Many residents of a public housing community where police fatally shot a 34-year-old man last week say they are regularly harassed and intimidated by the officers who patrol their neighborhood.
Those assertions were echoed Wednesday afternoon by attorneys and community activists who criticized ongoing use of force by police officers they say target people of color, particularly African-American men.
Nia Wilson, executive director of Spirit House in Durham, said the shooting mirrored incidents across the country where black men are the focus of “race-based policing” and municipal leaders invest in police departments but refuse to invest in communities. Wilson summed up the residents’ unspoken rules during encounters with police as “Don’t speak, don’t run, don’t reach, lower your eyes, lower your voice, you have no choice.”
The news conference followed the release of a police department report that described how Master Officer Charles Barkley shot and killed Frank Nathaniel Clark near the corner of Dayton and Wabash streets in McDougald Terrace on Nov. 22.
The report says Barkley and two other officers, Monte Southerland and Christopher Goss, stopped and questioned Clark around 12:30 p.m. The report said Clark reached for his waistband and that a struggle ensued. Officers say they heard a gunshot and that Southerland fell to the ground, prompting Barkley to fire his gun.
The report did not say how many times Clark was shot or where he was hit.
Dave Hall, an attorney with the Southern Coalition for Social Justice, said the incident raised “larger questions,” starting with “the collective pain felt by the community.”
“We can do better by this community,” he said. “We have to do better.”
Mal Clairborne has lived in the community for a decade and says she fears the officers who have sworn to protect her neighborhood.
“Every time I see their blue lights, my heart drops. When they look at me, it scares me,” said Clairborne, 29, who attended a community meeting Monday night with Cerelyn “C.J.” Davis, the city’s police chief, and members of her command staff. “When I give you my license and registration, does that mean I’m going to get dropped? My son used to want to be a police officer. Now my son is terrified of them.”
A public test
City Council member Steve Schewel, who attended Monday’s meeting at the T.A. Grady Recreation Center, described McDougald Terrace as “a community that’s hurting.”
“There was a lot of hurt expressed and talk about the need for a different kind of policing in the community,” he said. “I thought Chief Davis did a good job of responding to their concerns, and really listening and taking in what people were saying.”
Davis worked with the Atlanta Police Department for 28 years before she was hired June 6, after City Manager Tom Bonfield asked Chief Jose Lopez to resign last year under mounting accusations of racial profiling and a rising violent crime rate. Lopez served as police chief for eight years.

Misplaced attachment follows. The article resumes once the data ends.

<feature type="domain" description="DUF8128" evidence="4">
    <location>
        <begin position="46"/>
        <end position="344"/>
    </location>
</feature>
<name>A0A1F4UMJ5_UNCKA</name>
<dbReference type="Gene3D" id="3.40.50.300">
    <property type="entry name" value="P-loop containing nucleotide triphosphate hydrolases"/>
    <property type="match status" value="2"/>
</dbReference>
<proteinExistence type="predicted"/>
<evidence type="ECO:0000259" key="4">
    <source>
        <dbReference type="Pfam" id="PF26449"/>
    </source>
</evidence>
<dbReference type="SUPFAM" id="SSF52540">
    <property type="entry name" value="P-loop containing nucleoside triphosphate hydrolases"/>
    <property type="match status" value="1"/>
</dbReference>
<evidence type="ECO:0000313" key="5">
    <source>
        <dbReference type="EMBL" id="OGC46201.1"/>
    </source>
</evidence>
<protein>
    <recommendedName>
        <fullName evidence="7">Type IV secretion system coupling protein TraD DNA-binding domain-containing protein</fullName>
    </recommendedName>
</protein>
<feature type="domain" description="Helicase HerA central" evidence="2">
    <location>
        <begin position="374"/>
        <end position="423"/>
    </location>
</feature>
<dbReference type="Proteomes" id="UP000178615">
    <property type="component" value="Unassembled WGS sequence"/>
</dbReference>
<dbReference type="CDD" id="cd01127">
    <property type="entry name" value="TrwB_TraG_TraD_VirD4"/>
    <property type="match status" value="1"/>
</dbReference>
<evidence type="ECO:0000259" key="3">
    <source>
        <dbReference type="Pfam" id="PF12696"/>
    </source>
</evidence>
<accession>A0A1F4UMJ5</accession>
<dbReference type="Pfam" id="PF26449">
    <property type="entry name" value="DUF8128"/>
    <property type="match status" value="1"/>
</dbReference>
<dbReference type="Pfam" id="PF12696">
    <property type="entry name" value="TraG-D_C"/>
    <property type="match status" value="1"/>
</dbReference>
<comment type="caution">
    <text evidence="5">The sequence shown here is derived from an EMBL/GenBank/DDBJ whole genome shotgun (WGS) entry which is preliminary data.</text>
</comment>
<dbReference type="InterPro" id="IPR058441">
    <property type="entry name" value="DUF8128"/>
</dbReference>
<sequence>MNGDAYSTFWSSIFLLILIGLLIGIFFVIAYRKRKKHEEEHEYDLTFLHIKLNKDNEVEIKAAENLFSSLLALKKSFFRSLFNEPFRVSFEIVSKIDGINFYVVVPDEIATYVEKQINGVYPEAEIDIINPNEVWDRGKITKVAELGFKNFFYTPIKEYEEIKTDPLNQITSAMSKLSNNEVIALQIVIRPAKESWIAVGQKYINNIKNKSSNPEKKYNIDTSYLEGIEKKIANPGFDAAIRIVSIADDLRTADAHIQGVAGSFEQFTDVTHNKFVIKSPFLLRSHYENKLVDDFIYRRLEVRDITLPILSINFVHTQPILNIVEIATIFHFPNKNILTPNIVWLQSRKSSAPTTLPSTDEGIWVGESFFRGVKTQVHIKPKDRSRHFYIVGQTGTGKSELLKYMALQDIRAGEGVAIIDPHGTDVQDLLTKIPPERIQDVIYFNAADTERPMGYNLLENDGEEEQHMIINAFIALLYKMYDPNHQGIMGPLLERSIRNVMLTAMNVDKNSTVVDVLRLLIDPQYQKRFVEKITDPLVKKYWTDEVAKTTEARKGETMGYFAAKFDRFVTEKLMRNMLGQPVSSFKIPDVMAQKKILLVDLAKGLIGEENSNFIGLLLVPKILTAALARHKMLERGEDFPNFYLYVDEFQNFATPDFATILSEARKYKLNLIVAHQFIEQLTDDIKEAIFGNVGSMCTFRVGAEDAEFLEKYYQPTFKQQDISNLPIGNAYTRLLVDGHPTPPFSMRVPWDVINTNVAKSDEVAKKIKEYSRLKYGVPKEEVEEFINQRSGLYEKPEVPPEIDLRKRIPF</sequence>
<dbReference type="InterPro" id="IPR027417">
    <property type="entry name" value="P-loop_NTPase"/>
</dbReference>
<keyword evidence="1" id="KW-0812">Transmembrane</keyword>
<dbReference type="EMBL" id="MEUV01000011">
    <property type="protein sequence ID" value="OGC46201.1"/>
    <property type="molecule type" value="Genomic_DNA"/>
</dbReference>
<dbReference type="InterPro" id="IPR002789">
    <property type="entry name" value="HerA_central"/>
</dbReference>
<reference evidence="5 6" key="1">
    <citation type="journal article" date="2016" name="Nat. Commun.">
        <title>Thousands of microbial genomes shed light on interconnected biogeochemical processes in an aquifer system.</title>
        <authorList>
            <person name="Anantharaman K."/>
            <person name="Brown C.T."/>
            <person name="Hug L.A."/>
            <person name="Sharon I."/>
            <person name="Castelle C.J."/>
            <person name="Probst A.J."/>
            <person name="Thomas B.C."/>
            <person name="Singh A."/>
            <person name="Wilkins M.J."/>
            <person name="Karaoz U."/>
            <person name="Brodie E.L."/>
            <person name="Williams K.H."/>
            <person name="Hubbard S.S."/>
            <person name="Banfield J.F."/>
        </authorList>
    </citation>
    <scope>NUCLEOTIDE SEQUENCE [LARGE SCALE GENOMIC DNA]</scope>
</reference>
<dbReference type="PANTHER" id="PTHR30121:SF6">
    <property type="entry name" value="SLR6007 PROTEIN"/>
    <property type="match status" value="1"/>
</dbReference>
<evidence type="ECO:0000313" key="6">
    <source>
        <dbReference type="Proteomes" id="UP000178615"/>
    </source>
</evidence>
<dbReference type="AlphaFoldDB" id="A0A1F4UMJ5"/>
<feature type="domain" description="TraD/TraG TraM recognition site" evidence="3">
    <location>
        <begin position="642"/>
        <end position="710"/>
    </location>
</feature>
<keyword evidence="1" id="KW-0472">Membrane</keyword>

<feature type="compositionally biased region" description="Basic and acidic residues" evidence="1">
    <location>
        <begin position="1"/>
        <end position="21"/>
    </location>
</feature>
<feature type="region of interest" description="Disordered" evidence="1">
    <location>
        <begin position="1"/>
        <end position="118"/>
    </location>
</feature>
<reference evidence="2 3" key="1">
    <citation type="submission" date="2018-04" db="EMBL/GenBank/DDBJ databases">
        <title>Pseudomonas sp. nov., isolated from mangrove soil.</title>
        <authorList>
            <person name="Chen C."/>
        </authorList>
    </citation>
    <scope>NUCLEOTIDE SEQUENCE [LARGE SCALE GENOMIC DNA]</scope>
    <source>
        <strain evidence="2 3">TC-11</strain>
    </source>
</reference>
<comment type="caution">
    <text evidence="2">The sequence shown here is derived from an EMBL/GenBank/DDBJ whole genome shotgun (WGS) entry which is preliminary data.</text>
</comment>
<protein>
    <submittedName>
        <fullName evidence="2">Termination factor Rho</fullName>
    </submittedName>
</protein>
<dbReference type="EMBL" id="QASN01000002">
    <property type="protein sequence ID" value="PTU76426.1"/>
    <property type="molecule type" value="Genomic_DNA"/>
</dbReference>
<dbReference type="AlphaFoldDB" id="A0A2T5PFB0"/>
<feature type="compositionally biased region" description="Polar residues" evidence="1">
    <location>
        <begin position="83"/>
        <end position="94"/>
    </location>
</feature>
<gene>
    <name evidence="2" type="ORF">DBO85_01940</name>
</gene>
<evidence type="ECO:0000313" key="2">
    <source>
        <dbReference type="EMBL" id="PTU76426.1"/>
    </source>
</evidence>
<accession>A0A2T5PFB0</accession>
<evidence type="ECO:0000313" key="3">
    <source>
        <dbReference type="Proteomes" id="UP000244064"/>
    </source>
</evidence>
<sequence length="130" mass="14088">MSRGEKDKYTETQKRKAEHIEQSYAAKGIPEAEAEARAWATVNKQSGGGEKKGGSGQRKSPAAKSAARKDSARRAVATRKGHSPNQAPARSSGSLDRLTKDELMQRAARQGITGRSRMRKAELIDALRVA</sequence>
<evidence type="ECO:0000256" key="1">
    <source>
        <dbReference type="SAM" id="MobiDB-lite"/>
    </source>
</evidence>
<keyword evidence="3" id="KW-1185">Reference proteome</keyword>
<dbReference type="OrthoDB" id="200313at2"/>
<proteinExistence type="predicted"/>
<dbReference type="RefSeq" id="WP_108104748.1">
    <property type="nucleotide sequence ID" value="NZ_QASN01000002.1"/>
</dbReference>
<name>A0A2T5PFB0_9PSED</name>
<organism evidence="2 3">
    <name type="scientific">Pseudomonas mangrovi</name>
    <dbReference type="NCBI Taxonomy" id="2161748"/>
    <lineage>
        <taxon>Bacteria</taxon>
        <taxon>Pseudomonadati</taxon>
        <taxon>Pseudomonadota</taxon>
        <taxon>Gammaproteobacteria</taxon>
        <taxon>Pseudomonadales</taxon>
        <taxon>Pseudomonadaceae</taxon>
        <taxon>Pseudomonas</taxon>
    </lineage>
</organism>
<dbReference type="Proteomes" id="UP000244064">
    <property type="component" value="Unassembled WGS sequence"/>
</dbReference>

Davis is six months into the job, and last week’s shooting is her first big public test in Durham. She said Monday’s meeting “went well,” and that the police department wanted to “give everybody an opportunity to vent their concerns” and help keep children in the community safe.
“We’re very open to listening,” Davis said.
Cynthia Hawley, 51, said she thinks Davis is sincere about the department’s desire to work with the community to make it safer. And Hawley said she thinks it’s a much-needed initiative, including the beefed-up patrols over the past three months in response to an uptick in violent crimes and gang activity.
Hawley, who has a daughter and grandchildren living in the neighborhood, said children can’t easily play outside during the day and are afraid to go out at night.
“We have drivebys all the time,” she said.
But other McDougald Terrace residents residents left Monday’s meeting frustrated that more wasn’t said about the shooting that left a man dead.
Latasha Daniel, 26, was in her bedroom when she heard the gunshots last week. She said police didn’t talk about the shooting at the meeting.
“They wanted to know what can we do now, to make the neighborhood safer,” Daniel said. “It’s a little too late for that.”
In addition to decrying “over-policing” in the community, Hall, the Clark family attorney, also demanded that city officials investigate the background of the three officers involved in the shooting.
In 2006, The News & Observer reported that a woman accused Barkley of using excessive force when he used a flashlight to break up a fight between two girls outside Jordan High School. Capricia Crennell, who was 15, suffered a skull fracture from the incident. Barkley was working an off-duty assignment for a basketball game at the school.
In 2015, The N&O reported that the police department’s internal affairs office had sustained a claim that Southerland had used excessive force by using a Taser stun gun on a 14-year-old boy while working with other officers to break up a family quarrel.
Ian Mance, another Southern Coalition for Social Justice attorney, said during Wednesday’s press conference that Barkley and Goss were also among the officers involved in that incident. Mance said the quarrel among family members did not require police intervention.
“These officers had no business being on the street,” Mance said.
The N.C. State Bureau of Investigation has placed fliers at the offices of the McDougald Terrace housing complex seeking residents who may have witnessed the incident or be in possession of any video footage of it. The SBI asked people to call the SBI’s Raleigh office at 919-779-8188 or after hours at 800-334-3000.